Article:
This is a fairly easy three-day trek that takes you through beautiful valleys and along clear, trout-filled rivers. Bumthang is often known as the ‘cultural heartland’ of Bhutan and there are plenty of ancient temples to visit during the hike.
In addition to the numerous lhakhangs there are also a number of small villages where you can stop and rest. The only segment of the trek that may prove challenging is a 500m ascent to Pelhe La pass. The best time to embark on this trek is in spring or autumn.
Day 1: Toktu Zampa – Ngang Lhakhang (Distance 12 km, 4-5 hours, 170 m ascent, camp altitude 2,800 m)
The route follows the Chamkhar Chu, a river known for trout and stops for lunch at Thangbi Lhakhang. From here the trek enters the Ngang Yul (Land of the Swan) at the centre of which lies the Ngang Lhakhang (Swan Temple). The valley was once populated by swans, and hence the name Ngang Yul.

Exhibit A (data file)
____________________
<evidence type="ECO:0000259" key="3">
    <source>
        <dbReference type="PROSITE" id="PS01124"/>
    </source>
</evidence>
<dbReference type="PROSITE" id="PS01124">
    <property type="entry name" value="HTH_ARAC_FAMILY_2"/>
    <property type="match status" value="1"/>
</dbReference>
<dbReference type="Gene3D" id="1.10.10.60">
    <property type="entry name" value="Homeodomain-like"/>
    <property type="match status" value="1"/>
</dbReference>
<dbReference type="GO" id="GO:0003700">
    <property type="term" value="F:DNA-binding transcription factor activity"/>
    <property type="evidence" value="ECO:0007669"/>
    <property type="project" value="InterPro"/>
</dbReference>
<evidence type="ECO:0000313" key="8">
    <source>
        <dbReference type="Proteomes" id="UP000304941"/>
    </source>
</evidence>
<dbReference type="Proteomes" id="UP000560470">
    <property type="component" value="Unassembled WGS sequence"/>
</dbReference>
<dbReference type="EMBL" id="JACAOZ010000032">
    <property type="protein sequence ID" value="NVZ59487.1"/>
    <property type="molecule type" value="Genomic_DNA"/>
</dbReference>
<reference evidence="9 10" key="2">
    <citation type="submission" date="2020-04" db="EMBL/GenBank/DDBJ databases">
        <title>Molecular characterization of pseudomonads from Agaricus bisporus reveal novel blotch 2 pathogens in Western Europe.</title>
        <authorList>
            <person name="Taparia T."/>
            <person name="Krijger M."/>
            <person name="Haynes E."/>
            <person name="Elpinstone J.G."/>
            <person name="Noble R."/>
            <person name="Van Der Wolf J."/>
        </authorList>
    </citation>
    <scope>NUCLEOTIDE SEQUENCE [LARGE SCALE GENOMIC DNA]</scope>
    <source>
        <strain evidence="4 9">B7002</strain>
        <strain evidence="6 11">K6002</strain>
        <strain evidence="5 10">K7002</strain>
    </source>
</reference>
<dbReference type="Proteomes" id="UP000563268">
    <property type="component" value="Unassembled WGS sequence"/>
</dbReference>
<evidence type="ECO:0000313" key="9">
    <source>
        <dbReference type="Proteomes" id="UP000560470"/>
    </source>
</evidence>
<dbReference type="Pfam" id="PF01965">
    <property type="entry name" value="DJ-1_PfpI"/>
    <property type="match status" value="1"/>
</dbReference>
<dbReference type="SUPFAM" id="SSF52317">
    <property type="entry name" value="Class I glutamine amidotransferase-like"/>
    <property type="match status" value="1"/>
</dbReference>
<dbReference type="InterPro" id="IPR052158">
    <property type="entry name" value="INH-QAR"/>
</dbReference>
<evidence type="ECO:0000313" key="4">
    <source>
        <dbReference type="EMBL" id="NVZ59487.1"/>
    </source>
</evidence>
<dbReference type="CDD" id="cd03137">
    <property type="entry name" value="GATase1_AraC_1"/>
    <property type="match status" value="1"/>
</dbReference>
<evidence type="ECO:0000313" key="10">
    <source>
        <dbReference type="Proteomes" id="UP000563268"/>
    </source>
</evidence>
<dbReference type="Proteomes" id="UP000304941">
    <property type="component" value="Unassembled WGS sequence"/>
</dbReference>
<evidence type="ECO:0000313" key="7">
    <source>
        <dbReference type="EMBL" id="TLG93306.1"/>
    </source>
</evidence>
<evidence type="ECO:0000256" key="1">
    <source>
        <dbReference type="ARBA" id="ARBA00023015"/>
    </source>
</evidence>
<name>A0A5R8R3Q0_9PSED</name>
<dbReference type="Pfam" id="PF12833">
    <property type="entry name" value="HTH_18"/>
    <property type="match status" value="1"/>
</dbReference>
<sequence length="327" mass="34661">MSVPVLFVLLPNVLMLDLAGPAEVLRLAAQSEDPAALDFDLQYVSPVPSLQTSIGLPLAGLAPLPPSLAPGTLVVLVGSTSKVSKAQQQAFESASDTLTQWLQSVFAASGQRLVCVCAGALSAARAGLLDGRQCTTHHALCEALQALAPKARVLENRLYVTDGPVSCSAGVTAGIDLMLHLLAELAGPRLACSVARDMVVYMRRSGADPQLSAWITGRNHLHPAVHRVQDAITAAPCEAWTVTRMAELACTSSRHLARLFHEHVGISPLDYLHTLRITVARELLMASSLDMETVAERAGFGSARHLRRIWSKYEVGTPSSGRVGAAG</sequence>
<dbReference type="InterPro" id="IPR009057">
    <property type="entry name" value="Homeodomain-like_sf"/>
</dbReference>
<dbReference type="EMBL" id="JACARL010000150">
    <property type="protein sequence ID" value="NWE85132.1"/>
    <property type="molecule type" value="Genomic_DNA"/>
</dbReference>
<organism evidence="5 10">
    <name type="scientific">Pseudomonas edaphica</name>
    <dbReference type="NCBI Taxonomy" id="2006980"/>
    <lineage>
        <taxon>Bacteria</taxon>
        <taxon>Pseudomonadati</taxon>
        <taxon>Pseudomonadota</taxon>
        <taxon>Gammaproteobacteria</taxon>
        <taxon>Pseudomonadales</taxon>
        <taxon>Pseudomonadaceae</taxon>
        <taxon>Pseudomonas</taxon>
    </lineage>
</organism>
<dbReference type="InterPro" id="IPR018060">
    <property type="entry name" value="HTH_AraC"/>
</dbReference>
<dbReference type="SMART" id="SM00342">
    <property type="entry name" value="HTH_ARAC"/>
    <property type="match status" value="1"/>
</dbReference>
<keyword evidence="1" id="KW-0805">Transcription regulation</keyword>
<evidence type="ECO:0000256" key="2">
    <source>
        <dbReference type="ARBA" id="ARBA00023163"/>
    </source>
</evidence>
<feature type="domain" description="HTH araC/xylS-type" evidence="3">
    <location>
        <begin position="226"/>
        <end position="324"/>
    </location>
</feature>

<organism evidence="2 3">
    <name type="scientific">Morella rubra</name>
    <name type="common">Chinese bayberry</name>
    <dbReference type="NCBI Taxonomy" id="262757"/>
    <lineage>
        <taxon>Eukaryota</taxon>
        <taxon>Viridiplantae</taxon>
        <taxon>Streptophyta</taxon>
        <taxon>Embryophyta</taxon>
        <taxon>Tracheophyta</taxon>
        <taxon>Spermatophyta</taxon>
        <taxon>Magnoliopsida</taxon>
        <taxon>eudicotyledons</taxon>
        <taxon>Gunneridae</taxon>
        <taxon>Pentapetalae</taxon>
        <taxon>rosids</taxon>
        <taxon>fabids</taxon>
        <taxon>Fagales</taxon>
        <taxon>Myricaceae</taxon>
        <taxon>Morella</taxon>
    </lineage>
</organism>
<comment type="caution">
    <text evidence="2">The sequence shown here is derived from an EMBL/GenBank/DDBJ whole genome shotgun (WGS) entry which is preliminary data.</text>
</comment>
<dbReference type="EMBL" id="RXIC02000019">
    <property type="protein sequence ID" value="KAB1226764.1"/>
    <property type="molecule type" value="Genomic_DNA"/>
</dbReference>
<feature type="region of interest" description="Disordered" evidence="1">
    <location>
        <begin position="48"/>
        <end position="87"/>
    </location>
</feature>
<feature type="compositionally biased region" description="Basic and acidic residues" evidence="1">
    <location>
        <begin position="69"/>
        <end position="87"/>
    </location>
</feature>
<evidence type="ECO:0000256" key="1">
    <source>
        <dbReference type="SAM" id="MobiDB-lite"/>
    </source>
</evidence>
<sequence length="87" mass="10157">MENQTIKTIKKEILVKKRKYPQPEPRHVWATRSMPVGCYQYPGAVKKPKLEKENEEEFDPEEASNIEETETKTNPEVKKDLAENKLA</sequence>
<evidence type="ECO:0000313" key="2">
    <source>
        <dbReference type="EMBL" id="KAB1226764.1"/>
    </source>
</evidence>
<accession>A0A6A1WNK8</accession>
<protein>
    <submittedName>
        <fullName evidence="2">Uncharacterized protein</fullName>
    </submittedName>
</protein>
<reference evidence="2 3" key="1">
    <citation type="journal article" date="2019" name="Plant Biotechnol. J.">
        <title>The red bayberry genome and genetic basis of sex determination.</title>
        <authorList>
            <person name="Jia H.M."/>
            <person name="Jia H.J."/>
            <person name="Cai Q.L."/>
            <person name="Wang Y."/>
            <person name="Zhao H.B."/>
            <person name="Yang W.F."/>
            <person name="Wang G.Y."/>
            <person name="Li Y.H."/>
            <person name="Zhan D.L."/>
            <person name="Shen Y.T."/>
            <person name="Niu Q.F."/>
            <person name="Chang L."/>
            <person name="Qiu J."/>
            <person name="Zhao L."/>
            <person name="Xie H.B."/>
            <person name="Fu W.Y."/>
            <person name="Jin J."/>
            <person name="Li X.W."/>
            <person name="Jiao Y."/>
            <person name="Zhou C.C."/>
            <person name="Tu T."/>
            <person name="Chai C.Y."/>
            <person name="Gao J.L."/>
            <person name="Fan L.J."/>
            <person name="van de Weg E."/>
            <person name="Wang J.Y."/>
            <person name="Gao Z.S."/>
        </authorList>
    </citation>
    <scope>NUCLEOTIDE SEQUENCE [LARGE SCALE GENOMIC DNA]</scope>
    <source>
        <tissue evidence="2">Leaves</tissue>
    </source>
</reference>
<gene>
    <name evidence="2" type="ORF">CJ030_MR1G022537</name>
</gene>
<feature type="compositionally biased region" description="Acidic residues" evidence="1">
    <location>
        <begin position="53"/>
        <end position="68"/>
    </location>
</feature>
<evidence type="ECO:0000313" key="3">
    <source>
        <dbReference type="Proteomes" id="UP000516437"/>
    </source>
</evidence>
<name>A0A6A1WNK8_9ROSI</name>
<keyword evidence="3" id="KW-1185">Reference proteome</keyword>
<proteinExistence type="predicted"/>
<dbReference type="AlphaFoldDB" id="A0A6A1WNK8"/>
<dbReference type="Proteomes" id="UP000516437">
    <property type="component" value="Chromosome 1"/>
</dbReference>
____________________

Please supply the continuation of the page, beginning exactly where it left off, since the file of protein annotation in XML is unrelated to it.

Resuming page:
Day 2: Ngang Lhakhang – Tahung (Distance 16 km, 6 hours, 750 m ascent, 670 m descent, camp altitude 2,720 m)
You’ll begin the day by crossing verdant meadows and with a beautiful view of the valley below. Then you climb gradually to Phephe La (3,360m), the highest point of the trek route. The trail passes through beautiful forested areas where many stops can be made to enjoy the natural beauty of your surroundings. The path leads you downhill into a broad valley. Amongst several possible camping sites the most likely one is uphill behind the village of Tahung.
Day 3: Tahung – Mesithang (Distance 16 km, 4-5 hours, 230 m descent)
The trail follows the Tang Chu, another trout-filled river. On the bank of the river is the Tang Rimpoche’s Lhakhang. The trek will pass the Mebar Tsho (Burning Lake) and lead you to Tang Ogyencholing. Ogyencholing Palace houses the only privately owned museum in Bhutan and has all manner of traditional artifacts on display. From here you will soon reach the road head.